Ratty (blinger) wrote in 50bookchallenge,
Ratty
blinger
50bookchallenge

Books 41 & 42 - 2012 (last update for this year!)

Book 41: Royal Observatory Greenwich: Souvenir Guide by National Maritime Museum, Greenwich – 78 pages

Description from bookdepository.co.uk:
No blurb – its about the Royal Observatory at Greenwich in London. What more is there to say?

Thoughts:
This was another of the various ‘tourist’ books I picked up while living (and therefore travelling) around the UK. This one is obviously about Greenwich, which is the home of the prime meridian of the world (the line differentiating east from west) and the establishment of a system to measure longitude and keep time in a simple and easy fashion. It’s fairly high level, covering off a variety of topics related to the site and the understanding of time and positioning, particularly for sailing. Fascinating and provides enough information for casual interest without expecting the reader to have a lot of background knowledge.


41 / 50 books. 82% done!


11614 / 15000 pages. 77% done!

Book 42: The Accidental Billionaires: Sex, Money, Betrayal and the Founding of Facebook by Ben Mezrich – 255 pages

Description from bookdepository.co.uk:
The high-energy tale of how two socially awkward Ivy Leaguers, trying to increase their chances with the opposite sex, ended up creating Facebook. Eduardo Saverin and Mark Zuckerberg were Harvard undergraduates and best friends-outsiders at a school filled with polished prep-school grads and long-time legacies. They shared both academic brilliance in math and a geeky awkwardness with women. Eduardo figured their ticket to social acceptance-and sexual success-was getting invited to join one of the university's Final Clubs, a constellation of elite societies that had groomed generations of the most powerful men in the world and ranked on top of the inflexible hierarchy at Harvard. Mark, with less of an interest in what the campus alpha males thought of him, happened to be a computer genius of the first order. Which he used to find a more direct route to social stardom: one lonely night, Mark hacked into the university's computer system, creating a ratable database of all the female students on campus-and subsequently crashing the university's servers and nearly getting himself kicked out of school. In that moment, in his Harvard dorm room, the framework for Facebook was born. What followed-a real-life adventure filled with slick venture capitalists, stunning women, and six-foot-five-inch identical-twin Olympic rowers-makes for one of the most entertaining and compelling books of the year. Before long, Eduardo's and Mark's different ideas about Facebook created in their relationship faint cracks, which soon spiraled into out-and-out warfare. The collegiate exuberance that marked their collaboration fell prey to the adult world of lawyers and money. The great irony is that while Facebook succeeded by bringing people together, its very success tore two best friends apart. "The Accidental Billionaires" is a compulsively readable story of innocence lost-and of the unusual creation of a company that has revolutionized the way hundreds of millions of people relate to one another.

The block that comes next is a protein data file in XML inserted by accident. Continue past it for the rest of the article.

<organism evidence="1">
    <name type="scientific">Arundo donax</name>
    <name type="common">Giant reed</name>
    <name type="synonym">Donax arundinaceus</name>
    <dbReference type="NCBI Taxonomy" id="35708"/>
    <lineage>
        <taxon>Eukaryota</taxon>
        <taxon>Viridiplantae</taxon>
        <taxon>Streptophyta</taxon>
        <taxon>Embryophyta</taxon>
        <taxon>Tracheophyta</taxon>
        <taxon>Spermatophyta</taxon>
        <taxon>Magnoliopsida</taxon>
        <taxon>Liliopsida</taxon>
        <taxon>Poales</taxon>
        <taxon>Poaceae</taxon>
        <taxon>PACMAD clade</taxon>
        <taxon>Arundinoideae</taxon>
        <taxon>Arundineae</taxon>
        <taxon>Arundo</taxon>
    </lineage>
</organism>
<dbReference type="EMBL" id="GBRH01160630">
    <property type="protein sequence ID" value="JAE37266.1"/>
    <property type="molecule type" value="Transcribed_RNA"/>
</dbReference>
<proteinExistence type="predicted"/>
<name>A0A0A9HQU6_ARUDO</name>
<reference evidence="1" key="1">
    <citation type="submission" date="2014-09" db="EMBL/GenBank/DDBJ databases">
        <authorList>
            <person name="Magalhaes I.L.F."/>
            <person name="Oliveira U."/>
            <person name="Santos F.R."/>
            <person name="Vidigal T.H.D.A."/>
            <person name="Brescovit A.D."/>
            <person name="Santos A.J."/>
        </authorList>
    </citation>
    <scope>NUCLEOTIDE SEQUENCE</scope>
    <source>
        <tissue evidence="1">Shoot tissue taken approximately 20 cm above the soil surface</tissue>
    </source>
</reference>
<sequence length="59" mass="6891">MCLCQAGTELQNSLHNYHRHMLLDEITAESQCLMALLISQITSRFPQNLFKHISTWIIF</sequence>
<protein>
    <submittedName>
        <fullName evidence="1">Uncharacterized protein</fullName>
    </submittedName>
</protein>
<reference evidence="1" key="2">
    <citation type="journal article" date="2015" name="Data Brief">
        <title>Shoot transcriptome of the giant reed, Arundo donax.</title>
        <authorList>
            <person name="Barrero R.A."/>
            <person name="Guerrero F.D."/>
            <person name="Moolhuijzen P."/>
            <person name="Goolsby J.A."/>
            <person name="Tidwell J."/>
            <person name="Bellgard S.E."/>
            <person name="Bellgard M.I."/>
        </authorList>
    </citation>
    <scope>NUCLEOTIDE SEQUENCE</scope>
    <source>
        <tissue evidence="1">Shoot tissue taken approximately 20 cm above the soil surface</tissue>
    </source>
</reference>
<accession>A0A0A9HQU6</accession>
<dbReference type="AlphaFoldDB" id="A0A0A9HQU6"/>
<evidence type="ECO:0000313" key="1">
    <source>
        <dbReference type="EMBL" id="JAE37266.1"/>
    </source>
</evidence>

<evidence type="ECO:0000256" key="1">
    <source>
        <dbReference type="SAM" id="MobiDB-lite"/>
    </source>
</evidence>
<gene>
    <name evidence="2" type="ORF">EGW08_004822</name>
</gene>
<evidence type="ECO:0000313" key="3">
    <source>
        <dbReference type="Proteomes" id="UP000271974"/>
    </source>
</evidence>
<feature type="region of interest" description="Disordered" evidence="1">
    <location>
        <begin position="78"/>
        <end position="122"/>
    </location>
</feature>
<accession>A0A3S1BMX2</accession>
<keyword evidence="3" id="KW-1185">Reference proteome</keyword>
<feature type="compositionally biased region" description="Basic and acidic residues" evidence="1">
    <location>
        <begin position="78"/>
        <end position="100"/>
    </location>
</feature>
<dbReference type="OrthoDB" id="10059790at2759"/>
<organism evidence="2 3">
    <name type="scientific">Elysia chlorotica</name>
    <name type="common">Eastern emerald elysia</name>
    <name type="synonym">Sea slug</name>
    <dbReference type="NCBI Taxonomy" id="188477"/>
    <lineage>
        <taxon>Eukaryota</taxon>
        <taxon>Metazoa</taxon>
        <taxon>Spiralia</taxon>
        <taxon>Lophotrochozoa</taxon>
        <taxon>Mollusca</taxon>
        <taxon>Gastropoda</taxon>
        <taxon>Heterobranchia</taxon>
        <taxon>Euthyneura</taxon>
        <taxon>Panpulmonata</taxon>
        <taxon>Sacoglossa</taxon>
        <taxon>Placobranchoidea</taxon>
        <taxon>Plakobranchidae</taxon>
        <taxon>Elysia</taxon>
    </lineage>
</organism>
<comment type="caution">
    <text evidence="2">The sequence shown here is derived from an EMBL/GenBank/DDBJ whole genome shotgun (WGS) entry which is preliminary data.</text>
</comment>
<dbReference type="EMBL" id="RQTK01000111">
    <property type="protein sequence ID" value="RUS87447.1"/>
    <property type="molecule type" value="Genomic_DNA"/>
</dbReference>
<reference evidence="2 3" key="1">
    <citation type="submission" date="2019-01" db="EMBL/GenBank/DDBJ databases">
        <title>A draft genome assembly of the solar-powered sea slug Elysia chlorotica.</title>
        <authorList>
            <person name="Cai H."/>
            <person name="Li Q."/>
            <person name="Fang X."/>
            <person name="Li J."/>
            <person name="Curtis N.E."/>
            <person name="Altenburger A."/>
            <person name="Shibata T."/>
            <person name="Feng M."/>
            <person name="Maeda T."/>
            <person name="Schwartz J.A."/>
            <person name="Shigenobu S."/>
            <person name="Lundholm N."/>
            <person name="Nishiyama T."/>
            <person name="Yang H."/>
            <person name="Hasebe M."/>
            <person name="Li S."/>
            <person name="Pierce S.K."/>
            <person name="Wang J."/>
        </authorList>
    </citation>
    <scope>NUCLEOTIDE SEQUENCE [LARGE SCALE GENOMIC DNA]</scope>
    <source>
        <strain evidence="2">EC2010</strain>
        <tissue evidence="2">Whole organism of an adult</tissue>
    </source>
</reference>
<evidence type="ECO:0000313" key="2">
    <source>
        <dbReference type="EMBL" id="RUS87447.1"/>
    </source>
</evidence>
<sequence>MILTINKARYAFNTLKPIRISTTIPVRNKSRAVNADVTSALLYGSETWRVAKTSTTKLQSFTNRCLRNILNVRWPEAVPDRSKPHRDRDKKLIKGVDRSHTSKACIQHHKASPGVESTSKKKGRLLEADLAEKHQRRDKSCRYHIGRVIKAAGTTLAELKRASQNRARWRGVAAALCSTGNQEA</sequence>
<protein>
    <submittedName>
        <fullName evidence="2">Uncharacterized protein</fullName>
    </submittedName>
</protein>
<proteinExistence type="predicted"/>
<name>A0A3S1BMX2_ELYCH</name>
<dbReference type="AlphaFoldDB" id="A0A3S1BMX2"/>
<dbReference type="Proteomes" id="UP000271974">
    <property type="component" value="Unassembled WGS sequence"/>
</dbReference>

Thoughts:
I go through phases where I want to read about particular events or topics. Towards the end of 2012 I went through a phase where I want to read more non-fiction and I zeroed in on non-fiction related to the tech industries. This was the first of the books I read on that topic, after having seen the movie based on the book. If you’ve been living under a rock since about 2006, you won’t know that this insidious thing called Facebook now exists, slowly taking over every facet of our lives (I shouldn’t be so harsh – Facebook has many positives: the ability to stalk people you hated in primary school and know you are better than them, the ability to brag about all your holidays overseas while your friends labour along with their snotty little children, keeping in contact with relatives in distant countries so you have somewhere to crash when you end up there, etc). This is the story (how much is true is up to who’s side you’re on) of how Facebook came to be. Its pretty clear the movie follows reasonably closely to this book, but nonetheless its an interesting read. Anyone who’s anyone knows the ‘creator’ of Facebook is Mark Zuckerberg, but the Zuckerberg of this book comes across quite differently to the one you see in those little facebook posts he makes or in interviews (he seems less personable in the book). The treatment Eduardo cops seems pretty crap and those two giant rowing twins – I can’t decide if I feel sorry for how stupid they were, or annoyed at how arrogant. Its obvious why the story wound up as a movie, as the whole thing has a bit of a Hollywood feel to it. An interesting read about the creation of the most prolific social networking site in the world.


42 / 50 books. 84% done!


11869 / 15000 pages. 79% done!

Currently reading:
-        American Gods by Neil Gaiman – 588 pages
-        Wicked: The Life and Times of the Wicked Witch of the West by Gregory Maguire – 495 pages
-        The 5th Wave by Rick Yancey – 457 pages

And coming up:
-        The Second Chronicles of Thomas Covenant: Volume 3: White Gold Wielder by Stephen Donaldson – 500 pages
-        The Odyssey by Homer – 324 pages
-        One for the Money by Janet Evanovich – 290 pages
Tags: non-fiction, technology, travel writing
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